Napoleonic Art

Topics: Jacques-Louis David, Jean-Paul Marat, The Death of Marat Pages: 6 (1847 words) Published: November 13, 2013
The Coronation of Napoleon
Jacques Louis David
The Coronation of Napoleon was an extremely important work of art during this time, as it dictated both a political and symbolic message. Napoleon I had risen to the title of Emperor in May 1804 and his coronation took place the grand Notre-Dame Cathedral in Paris on December 2 of the same year. He commissioned artist Jacques Louis David to commemorate the event on a canvas measuring over five hundred square feet! To prove his independence and legitimacy, Napoleon crowned himself facing the crowd instead of the high alter, this ensured his authority over the Catholic Church and the French monarchy. David's first sketches clearly illustrated his self-appointment, however the final product shows him crowning his Empress Josephine instead. This made Napoleon seem less authoritarian, noble, unselfish and in his own words "a French knight".

David also had painted other influential people: Napoleon's mother smiling down on him from the VIP box (who was not actually at the event), his two brothers and two sisters in the crowd, the pope sitting among the cardinals and bishops behind Napoleon and the kneeling Josephine who was made to look younger for the piece. He used rich furs and vibrant colours to get across the luxury and glamour of high society in France. Napoleon himself donned a laurel wreath, exuding the essence of a Roman Emperor.

To recreate this historic moment, David witnessed the actual ceremony, drew inspiration from Rubens's Coronation of Marie de Medici 1610 and made a reconstruction of the event in a studio with cardboard models and wax figurines. After 3 years the painting was completed, when Napoleon first saw it he exclaimed "What relief, what truthfulness! This is not a painting; one walks in this picture.". David finally realized the future implications this painting would hold and he responded, "I shall slide into posterity in the shadow of my hero.". His piece of maliciously crafted political propaganda would be a glimpse at the beginning of the Napoleonic Era.(Dorbani)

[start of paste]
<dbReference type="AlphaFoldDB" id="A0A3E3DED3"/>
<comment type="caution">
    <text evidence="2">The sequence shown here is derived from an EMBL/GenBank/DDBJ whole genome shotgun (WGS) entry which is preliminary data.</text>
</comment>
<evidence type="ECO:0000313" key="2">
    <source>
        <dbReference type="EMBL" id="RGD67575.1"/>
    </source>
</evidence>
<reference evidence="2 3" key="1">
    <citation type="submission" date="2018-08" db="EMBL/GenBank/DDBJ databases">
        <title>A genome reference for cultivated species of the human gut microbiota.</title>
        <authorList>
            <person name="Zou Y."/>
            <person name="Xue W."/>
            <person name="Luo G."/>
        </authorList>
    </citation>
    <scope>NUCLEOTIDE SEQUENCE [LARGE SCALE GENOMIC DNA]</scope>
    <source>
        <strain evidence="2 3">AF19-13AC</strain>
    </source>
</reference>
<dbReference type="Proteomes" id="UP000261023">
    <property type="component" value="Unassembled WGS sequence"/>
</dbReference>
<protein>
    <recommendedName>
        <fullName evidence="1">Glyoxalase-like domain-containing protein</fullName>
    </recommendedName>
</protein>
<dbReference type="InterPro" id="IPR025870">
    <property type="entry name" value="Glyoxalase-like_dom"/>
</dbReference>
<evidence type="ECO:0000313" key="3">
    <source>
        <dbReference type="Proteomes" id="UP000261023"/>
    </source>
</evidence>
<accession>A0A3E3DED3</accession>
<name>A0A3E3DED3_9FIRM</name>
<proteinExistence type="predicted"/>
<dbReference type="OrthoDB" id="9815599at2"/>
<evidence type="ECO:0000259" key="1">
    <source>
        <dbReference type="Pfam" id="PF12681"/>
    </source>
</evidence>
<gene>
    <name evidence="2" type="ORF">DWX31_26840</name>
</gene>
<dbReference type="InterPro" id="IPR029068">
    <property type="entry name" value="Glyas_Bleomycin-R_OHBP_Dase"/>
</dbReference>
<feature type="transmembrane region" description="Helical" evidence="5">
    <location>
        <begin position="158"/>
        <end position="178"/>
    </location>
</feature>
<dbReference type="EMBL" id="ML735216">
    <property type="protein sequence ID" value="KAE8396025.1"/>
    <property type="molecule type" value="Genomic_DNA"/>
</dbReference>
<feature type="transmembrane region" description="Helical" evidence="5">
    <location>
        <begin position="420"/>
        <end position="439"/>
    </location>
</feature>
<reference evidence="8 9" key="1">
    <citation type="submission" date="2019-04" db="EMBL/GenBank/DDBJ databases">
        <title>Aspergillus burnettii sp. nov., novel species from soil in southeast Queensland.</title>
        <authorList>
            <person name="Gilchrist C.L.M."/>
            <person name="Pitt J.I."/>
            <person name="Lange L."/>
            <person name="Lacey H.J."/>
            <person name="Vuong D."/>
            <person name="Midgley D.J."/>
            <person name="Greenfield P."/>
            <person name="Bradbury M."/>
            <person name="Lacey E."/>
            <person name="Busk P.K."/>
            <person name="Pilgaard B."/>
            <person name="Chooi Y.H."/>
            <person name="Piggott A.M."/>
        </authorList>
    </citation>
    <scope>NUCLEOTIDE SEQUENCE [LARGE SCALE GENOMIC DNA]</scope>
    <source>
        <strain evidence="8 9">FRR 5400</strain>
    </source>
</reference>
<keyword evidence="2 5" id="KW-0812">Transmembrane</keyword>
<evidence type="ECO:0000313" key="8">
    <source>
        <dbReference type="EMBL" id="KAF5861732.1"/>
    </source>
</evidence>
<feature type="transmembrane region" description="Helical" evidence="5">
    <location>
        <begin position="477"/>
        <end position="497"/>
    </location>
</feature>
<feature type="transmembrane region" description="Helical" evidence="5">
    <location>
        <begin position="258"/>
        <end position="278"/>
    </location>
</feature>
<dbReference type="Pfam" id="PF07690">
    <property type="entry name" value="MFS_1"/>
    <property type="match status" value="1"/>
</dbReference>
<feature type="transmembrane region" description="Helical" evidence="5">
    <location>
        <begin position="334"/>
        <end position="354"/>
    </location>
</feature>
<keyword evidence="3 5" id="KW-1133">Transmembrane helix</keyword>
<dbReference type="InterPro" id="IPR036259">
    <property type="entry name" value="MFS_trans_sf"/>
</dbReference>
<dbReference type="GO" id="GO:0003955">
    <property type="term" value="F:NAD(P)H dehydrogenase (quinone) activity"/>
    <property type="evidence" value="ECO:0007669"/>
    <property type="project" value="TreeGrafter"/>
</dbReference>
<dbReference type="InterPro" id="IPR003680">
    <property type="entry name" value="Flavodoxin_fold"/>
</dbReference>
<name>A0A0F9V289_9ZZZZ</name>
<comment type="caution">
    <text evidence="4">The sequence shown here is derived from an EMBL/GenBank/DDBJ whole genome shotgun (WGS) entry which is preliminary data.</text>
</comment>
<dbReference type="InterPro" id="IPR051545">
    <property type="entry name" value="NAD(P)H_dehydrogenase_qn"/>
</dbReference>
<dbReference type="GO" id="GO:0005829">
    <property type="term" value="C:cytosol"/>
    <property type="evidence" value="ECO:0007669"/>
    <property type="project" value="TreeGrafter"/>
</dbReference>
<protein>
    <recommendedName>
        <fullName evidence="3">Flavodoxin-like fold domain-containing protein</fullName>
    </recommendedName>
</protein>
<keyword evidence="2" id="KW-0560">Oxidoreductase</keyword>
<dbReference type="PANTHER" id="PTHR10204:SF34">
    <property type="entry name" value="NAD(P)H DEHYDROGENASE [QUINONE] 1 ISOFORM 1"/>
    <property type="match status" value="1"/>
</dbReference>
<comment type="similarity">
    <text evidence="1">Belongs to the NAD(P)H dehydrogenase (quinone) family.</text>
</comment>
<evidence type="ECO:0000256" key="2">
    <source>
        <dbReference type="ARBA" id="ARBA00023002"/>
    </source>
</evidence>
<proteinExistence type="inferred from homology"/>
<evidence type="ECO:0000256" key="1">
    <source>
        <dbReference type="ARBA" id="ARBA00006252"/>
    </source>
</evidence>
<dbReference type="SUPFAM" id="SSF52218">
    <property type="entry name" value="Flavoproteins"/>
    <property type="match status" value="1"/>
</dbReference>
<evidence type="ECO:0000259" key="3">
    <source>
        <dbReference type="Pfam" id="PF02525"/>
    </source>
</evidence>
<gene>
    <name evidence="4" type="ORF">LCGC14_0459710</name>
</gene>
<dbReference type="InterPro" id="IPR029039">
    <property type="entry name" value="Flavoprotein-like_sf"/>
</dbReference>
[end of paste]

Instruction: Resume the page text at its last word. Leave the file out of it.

Portrait of Madame Récamier
Jacques Louis David
Juliette Recamier was the daughter of a notary and exemplified the social hierarchy of the new, post-revolutionary elite. Her husband, was one of the principal financial backers of the First Consul, Napoleon Bonaparte. Although only twenty three, she was the most admired woman and dominated French society of her time. An invitation to her salon would not be refused and crowds flocked her mansion in Paris; she was a celebrity of her time. (Huguenaud)

Jacques Louis David was commissioned to paint her portrait but, he never finished the piece, for unknown reasons. The legend is that he wasn't pleased with his sketch and wanted to begin again, she had conflicting tastes with him and concluded in asking one of his pupils to do the portrait instead. When he was told he exclaimed, "Madame, women have their caprices; artists have theirs too. Allow me to pander to mine; I shall keep your portrait as it stands.", to the diva herself. The unfinished esthetic conveys a sort of poetry, the glazed over look of the brushstrokes that are never ending simulate a dream. (François)

She is dressed in a vintage style, long white dress, is barefoot and her head is turned towards the viewer. There is a antique sofa, stool and lamp, other than that the room was empty. This portrait broke the mould of David's previous works, since it was not just of her bust but her body and simulated the real distance from the subject to the artist. The simplicity evoked a soft, feminine elegance, even if it was intended or not. Récamier embodied the ideal French woman, as this portrait revealed what was expected of women at the time. In addition, she represented a new class of people post revolution, sophisticated, poised and opulent. Even if this wasn't the final product David had envisioned, this painting affirmed society and culture in France using...

Cited: David, Jaques Louis. The Death of Marat. 1793. Oil on canvas. Royal Museum of Fine Arts of Belgium, Brussels.
David, Jaques Louis
David, Jaques Louis. Napoleon Crossing the Alps. 1800. Oil on canvas. Château De Malmaison, Rueil-Malmaison.
David, Jaques Louis
François, De Vergnette. "Work Madame Récamier." Madame Récamier. N.p., n.d. Web. 31 Oct. 2013.
Huguenaud, Karine
"The Sabine Women - Jacques-Louis David." The Sabine Women - Jacques-Louis David. N.p., n.d. Web. 01 Nov. 2013.
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